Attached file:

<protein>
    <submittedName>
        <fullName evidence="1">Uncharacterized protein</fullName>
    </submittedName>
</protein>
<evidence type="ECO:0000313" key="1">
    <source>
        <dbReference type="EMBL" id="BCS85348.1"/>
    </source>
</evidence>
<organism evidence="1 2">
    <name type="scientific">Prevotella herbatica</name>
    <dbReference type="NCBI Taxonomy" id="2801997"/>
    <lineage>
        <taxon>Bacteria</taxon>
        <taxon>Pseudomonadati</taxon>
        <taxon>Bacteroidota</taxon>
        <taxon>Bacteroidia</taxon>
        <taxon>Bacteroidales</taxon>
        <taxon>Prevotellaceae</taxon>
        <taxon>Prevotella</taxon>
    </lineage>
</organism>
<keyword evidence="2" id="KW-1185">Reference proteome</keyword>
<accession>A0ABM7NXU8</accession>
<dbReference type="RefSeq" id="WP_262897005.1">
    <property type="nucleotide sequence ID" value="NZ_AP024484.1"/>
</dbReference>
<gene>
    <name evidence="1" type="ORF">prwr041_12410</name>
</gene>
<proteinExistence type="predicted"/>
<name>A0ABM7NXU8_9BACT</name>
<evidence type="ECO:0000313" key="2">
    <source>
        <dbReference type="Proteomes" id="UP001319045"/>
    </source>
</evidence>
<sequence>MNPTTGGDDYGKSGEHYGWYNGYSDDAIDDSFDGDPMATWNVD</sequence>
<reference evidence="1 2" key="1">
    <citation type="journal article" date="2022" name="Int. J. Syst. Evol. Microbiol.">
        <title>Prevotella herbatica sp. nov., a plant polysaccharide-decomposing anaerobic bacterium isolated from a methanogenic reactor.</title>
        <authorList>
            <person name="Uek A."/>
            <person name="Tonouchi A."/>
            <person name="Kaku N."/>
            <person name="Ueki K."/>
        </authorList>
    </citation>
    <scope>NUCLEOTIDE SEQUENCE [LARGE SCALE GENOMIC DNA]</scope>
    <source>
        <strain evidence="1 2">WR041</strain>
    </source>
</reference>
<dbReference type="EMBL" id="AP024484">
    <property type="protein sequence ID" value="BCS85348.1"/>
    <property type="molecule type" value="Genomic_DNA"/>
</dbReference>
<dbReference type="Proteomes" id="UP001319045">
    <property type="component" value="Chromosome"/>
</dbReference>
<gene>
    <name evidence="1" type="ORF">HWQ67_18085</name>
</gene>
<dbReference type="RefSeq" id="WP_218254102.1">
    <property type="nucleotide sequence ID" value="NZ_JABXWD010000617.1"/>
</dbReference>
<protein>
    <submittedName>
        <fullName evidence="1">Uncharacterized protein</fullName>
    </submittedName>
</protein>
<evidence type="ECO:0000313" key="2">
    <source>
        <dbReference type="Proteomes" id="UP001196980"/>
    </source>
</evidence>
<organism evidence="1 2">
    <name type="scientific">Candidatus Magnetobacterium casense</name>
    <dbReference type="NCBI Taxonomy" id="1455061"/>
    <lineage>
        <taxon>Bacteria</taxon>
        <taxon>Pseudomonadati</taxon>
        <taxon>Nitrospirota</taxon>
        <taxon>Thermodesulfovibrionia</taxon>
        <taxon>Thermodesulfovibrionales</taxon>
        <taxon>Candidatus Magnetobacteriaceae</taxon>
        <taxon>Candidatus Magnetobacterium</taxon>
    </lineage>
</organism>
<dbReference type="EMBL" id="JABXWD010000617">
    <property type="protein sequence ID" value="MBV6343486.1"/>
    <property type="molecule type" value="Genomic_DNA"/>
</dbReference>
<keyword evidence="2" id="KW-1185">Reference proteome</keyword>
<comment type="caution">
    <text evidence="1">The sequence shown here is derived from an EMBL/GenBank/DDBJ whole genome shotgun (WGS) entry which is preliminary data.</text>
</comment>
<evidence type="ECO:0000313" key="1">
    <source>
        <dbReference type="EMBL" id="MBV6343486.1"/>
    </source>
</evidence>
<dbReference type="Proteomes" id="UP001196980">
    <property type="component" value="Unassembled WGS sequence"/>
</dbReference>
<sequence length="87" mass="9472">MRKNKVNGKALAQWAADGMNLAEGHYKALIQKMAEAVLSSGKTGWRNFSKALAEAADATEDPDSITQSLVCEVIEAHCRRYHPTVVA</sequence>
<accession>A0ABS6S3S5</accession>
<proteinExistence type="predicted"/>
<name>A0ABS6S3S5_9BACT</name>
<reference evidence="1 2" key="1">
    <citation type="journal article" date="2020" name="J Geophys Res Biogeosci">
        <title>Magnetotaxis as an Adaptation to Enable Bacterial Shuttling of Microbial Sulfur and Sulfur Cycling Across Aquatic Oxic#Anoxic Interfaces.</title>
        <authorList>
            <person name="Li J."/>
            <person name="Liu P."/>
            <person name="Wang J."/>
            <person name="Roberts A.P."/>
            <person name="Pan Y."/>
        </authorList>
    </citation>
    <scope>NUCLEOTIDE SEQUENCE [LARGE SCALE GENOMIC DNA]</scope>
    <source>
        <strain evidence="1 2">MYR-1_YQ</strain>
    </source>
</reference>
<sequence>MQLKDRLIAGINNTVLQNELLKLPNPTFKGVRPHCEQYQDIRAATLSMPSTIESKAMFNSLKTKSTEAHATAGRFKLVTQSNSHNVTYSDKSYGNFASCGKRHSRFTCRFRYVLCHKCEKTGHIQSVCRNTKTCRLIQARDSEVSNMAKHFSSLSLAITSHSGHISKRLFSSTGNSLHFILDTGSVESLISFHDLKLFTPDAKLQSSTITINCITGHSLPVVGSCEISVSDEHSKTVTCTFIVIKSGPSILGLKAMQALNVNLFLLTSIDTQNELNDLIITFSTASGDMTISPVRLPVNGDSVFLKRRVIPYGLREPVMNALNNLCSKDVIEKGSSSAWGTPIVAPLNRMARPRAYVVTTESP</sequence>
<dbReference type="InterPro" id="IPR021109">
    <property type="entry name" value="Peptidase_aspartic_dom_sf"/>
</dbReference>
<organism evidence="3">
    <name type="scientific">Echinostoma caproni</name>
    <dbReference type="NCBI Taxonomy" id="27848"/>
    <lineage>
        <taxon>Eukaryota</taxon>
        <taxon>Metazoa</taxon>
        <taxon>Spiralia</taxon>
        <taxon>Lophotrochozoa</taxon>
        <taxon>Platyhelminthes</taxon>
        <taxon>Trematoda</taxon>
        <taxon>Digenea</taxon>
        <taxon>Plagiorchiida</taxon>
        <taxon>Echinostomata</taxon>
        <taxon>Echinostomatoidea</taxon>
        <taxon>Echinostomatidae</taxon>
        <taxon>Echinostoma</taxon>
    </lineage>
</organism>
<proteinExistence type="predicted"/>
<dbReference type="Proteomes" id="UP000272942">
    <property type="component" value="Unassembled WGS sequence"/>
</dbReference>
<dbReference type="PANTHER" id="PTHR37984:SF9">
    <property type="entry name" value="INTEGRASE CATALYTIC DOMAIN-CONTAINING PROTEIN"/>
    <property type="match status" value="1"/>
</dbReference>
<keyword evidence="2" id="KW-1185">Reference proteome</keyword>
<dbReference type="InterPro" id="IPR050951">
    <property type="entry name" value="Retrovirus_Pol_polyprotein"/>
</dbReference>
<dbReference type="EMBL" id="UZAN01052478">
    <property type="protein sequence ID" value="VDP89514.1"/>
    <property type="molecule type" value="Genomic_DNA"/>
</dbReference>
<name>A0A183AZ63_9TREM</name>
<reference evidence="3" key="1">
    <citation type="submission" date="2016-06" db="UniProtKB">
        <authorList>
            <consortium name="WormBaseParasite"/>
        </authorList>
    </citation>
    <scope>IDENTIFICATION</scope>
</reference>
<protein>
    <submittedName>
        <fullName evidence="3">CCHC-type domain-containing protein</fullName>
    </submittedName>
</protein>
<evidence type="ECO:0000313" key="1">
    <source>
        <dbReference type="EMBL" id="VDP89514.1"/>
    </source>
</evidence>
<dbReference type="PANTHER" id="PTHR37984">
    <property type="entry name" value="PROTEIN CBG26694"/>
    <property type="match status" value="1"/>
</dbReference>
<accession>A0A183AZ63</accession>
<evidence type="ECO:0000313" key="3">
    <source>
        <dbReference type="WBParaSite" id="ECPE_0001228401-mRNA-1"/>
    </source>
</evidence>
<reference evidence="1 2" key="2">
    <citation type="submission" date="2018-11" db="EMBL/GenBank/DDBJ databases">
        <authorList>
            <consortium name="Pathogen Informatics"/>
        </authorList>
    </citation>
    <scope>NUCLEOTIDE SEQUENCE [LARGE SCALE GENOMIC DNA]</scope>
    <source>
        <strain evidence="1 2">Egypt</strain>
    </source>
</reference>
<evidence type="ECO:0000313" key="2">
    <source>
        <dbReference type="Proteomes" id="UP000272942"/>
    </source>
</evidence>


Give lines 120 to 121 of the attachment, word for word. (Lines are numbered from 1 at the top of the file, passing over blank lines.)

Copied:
        </authorList>
    </citation>